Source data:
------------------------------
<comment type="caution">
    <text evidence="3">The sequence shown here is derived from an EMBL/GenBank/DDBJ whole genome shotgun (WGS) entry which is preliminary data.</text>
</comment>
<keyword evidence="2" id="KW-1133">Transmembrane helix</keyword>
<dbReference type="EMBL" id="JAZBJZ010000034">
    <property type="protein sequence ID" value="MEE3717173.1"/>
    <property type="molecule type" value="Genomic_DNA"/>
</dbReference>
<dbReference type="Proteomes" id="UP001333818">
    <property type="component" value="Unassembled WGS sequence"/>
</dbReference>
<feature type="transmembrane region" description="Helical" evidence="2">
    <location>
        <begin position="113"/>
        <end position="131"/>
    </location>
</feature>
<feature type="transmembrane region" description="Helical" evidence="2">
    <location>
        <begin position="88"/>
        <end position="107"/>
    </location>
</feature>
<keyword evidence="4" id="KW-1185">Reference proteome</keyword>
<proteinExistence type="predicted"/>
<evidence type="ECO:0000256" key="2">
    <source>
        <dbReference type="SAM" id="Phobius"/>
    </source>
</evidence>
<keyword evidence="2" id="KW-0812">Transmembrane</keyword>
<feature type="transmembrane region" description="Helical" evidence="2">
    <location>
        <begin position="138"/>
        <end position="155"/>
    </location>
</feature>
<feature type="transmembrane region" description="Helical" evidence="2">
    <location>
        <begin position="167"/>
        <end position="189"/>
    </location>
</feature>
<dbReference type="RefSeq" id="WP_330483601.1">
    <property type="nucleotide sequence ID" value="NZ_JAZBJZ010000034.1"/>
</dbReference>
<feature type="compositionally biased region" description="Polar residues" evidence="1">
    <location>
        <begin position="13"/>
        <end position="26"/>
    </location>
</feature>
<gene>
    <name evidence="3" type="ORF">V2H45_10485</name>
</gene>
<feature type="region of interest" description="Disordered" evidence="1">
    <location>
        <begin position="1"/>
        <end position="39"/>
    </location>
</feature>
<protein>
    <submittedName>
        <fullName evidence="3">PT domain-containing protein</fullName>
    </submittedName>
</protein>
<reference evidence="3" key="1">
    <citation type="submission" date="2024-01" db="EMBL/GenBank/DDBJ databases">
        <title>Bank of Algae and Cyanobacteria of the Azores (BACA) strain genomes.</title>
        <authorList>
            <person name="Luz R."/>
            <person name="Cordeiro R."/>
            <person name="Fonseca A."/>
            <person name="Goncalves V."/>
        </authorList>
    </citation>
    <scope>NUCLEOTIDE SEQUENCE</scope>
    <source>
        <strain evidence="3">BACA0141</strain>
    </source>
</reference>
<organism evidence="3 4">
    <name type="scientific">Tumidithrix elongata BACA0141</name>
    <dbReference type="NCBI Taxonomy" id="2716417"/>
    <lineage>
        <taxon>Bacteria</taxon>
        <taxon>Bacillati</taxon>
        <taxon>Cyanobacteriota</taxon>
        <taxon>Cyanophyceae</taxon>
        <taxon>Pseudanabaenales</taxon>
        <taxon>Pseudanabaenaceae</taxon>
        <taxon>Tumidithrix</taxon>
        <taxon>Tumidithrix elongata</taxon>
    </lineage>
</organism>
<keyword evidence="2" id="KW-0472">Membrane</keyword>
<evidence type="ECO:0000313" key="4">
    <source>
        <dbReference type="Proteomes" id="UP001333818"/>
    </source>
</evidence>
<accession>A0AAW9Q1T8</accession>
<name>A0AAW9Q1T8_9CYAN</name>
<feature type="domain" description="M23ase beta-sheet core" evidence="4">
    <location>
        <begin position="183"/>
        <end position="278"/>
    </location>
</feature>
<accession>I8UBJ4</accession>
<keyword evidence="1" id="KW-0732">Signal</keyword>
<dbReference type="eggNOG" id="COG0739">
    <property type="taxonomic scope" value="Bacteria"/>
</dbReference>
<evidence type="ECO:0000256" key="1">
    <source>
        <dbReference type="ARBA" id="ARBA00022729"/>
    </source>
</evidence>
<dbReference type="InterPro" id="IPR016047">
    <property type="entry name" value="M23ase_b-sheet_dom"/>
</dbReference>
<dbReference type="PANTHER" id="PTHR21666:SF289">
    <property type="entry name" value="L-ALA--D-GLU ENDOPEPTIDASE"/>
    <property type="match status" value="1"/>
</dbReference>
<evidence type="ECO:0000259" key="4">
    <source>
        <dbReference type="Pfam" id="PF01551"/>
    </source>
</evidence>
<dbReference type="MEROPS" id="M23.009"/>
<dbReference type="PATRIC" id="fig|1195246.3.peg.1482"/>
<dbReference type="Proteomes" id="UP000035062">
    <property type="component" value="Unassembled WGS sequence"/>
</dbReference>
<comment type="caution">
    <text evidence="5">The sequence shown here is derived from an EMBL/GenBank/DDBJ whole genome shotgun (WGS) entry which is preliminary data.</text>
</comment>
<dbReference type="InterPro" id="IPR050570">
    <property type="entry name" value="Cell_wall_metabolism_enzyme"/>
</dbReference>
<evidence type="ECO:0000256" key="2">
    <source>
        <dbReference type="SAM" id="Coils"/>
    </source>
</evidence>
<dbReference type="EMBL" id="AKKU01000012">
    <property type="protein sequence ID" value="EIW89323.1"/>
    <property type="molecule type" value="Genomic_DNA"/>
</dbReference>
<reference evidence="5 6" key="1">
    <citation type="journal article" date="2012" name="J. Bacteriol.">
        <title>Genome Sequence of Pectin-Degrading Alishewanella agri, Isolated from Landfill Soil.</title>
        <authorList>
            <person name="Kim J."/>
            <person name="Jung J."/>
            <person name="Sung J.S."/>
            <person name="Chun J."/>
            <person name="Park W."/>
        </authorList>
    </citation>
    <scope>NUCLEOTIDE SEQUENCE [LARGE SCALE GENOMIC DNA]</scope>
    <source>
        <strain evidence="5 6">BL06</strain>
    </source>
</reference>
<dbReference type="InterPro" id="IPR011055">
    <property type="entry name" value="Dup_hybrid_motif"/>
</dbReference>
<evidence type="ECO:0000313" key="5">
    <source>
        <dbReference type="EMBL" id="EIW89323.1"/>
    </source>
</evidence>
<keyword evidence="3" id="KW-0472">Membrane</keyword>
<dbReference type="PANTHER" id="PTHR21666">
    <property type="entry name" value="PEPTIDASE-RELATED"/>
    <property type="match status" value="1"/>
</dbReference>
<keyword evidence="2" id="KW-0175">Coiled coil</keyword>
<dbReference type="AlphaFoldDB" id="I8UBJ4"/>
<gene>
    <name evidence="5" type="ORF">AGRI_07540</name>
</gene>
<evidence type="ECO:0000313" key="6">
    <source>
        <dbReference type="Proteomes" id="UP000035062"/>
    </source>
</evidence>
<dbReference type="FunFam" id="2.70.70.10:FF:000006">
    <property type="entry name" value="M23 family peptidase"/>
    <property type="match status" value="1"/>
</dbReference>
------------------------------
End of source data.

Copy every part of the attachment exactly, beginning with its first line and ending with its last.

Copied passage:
<comment type="caution">
    <text evidence="3">The sequence shown here is derived from an EMBL/GenBank/DDBJ whole genome shotgun (WGS) entry which is preliminary data.</text>
</comment>
<keyword evidence="2" id="KW-1133">Transmembrane helix</keyword>
<dbReference type="EMBL" id="JAZBJZ010000034">
    <property type="protein sequence ID" value="MEE3717173.1"/>
    <property type="molecule type" value="Genomic_DNA"/>
</dbReference>
<dbReference type="Proteomes" id="UP001333818">
    <property type="component" value="Unassembled WGS sequence"/>
</dbReference>
<feature type="transmembrane region" description="Helical" evidence="2">
    <location>
        <begin position="113"/>
        <end position="131"/>
    </location>
</feature>
<feature type="transmembrane region" description="Helical" evidence="2">
    <location>
        <begin position="88"/>
        <end position="107"/>
    </location>
</feature>
<keyword evidence="4" id="KW-1185">Reference proteome</keyword>
<proteinExistence type="predicted"/>
<evidence type="ECO:0000256" key="2">
    <source>
        <dbReference type="SAM" id="Phobius"/>
    </source>
</evidence>
<keyword evidence="2" id="KW-0812">Transmembrane</keyword>
<feature type="transmembrane region" description="Helical" evidence="2">
    <location>
        <begin position="138"/>
        <end position="155"/>
    </location>
</feature>
<feature type="transmembrane region" description="Helical" evidence="2">
    <location>
        <begin position="167"/>
        <end position="189"/>
    </location>
</feature>
<dbReference type="RefSeq" id="WP_330483601.1">
    <property type="nucleotide sequence ID" value="NZ_JAZBJZ010000034.1"/>
</dbReference>
<feature type="compositionally biased region" description="Polar residues" evidence="1">
    <location>
        <begin position="13"/>
        <end position="26"/>
    </location>
</feature>
<gene>
    <name evidence="3" type="ORF">V2H45_10485</name>
</gene>
<feature type="region of interest" description="Disordered" evidence="1">
    <location>
        <begin position="1"/>
        <end position="39"/>
    </location>
</feature>
<protein>
    <submittedName>
        <fullName evidence="3">PT domain-containing protein</fullName>
    </submittedName>
</protein>
<reference evidence="3" key="1">
    <citation type="submission" date="2024-01" db="EMBL/GenBank/DDBJ databases">
        <title>Bank of Algae and Cyanobacteria of the Azores (BACA) strain genomes.</title>
        <authorList>
            <person name="Luz R."/>
            <person name="Cordeiro R."/>
            <person name="Fonseca A."/>
            <person name="Goncalves V."/>
        </authorList>
    </citation>
    <scope>NUCLEOTIDE SEQUENCE</scope>
    <source>
        <strain evidence="3">BACA0141</strain>
    </source>
</reference>
<organism evidence="3 4">
    <name type="scientific">Tumidithrix elongata BACA0141</name>
    <dbReference type="NCBI Taxonomy" id="2716417"/>
    <lineage>
        <taxon>Bacteria</taxon>
        <taxon>Bacillati</taxon>
        <taxon>Cyanobacteriota</taxon>
        <taxon>Cyanophyceae</taxon>
        <taxon>Pseudanabaenales</taxon>
        <taxon>Pseudanabaenaceae</taxon>
        <taxon>Tumidithrix</taxon>
        <taxon>Tumidithrix elongata</taxon>
    </lineage>
</organism>
<keyword evidence="2" id="KW-0472">Membrane</keyword>
<evidence type="ECO:0000313" key="4">
    <source>
        <dbReference type="Proteomes" id="UP001333818"/>
    </source>
</evidence>
<accession>A0AAW9Q1T8</accession>
<name>A0AAW9Q1T8_9CYAN</name>
<feature type="domain" description="M23ase beta-sheet core" evidence="4">
    <location>
        <begin position="183"/>
        <end position="278"/>
    </location>
</feature>
<accession>I8UBJ4</accession>
<keyword evidence="1" id="KW-0732">Signal</keyword>
<dbReference type="eggNOG" id="COG0739">
    <property type="taxonomic scope" value="Bacteria"/>
</dbReference>
<evidence type="ECO:0000256" key="1">
    <source>
        <dbReference type="ARBA" id="ARBA00022729"/>
    </source>
</evidence>
<dbReference type="InterPro" id="IPR016047">
    <property type="entry name" value="M23ase_b-sheet_dom"/>
</dbReference>
<dbReference type="PANTHER" id="PTHR21666:SF289">
    <property type="entry name" value="L-ALA--D-GLU ENDOPEPTIDASE"/>
    <property type="match status" value="1"/>
</dbReference>
<evidence type="ECO:0000259" key="4">
    <source>
        <dbReference type="Pfam" id="PF01551"/>
    </source>
</evidence>
<dbReference type="MEROPS" id="M23.009"/>
<dbReference type="PATRIC" id="fig|1195246.3.peg.1482"/>
<dbReference type="Proteomes" id="UP000035062">
    <property type="component" value="Unassembled WGS sequence"/>
</dbReference>
<comment type="caution">
    <text evidence="5">The sequence shown here is derived from an EMBL/GenBank/DDBJ whole genome shotgun (WGS) entry which is preliminary data.</text>
</comment>
<dbReference type="InterPro" id="IPR050570">
    <property type="entry name" value="Cell_wall_metabolism_enzyme"/>
</dbReference>
<evidence type="ECO:0000256" key="2">
    <source>
        <dbReference type="SAM" id="Coils"/>
    </source>
</evidence>
<dbReference type="EMBL" id="AKKU01000012">
    <property type="protein sequence ID" value="EIW89323.1"/>
    <property type="molecule type" value="Genomic_DNA"/>
</dbReference>
<reference evidence="5 6" key="1">
    <citation type="journal article" date="2012" name="J. Bacteriol.">
        <title>Genome Sequence of Pectin-Degrading Alishewanella agri, Isolated from Landfill Soil.</title>
        <authorList>
            <person name="Kim J."/>
            <person name="Jung J."/>
            <person name="Sung J.S."/>
            <person name="Chun J."/>
            <person name="Park W."/>
        </authorList>
    </citation>
    <scope>NUCLEOTIDE SEQUENCE [LARGE SCALE GENOMIC DNA]</scope>
    <source>
        <strain evidence="5 6">BL06</strain>
    </source>
</reference>
<dbReference type="InterPro" id="IPR011055">
    <property type="entry name" value="Dup_hybrid_motif"/>
</dbReference>
<evidence type="ECO:0000313" key="5">
    <source>
        <dbReference type="EMBL" id="EIW89323.1"/>
    </source>
</evidence>
<keyword evidence="3" id="KW-0472">Membrane</keyword>
<dbReference type="PANTHER" id="PTHR21666">
    <property type="entry name" value="PEPTIDASE-RELATED"/>
    <property type="match status" value="1"/>
</dbReference>
<keyword evidence="2" id="KW-0175">Coiled coil</keyword>
<dbReference type="AlphaFoldDB" id="I8UBJ4"/>
<gene>
    <name evidence="5" type="ORF">AGRI_07540</name>
</gene>
<evidence type="ECO:0000313" key="6">
    <source>
        <dbReference type="Proteomes" id="UP000035062"/>
    </source>
</evidence>
<dbReference type="FunFam" id="2.70.70.10:FF:000006">
    <property type="entry name" value="M23 family peptidase"/>
    <property type="match status" value="1"/>
</dbReference>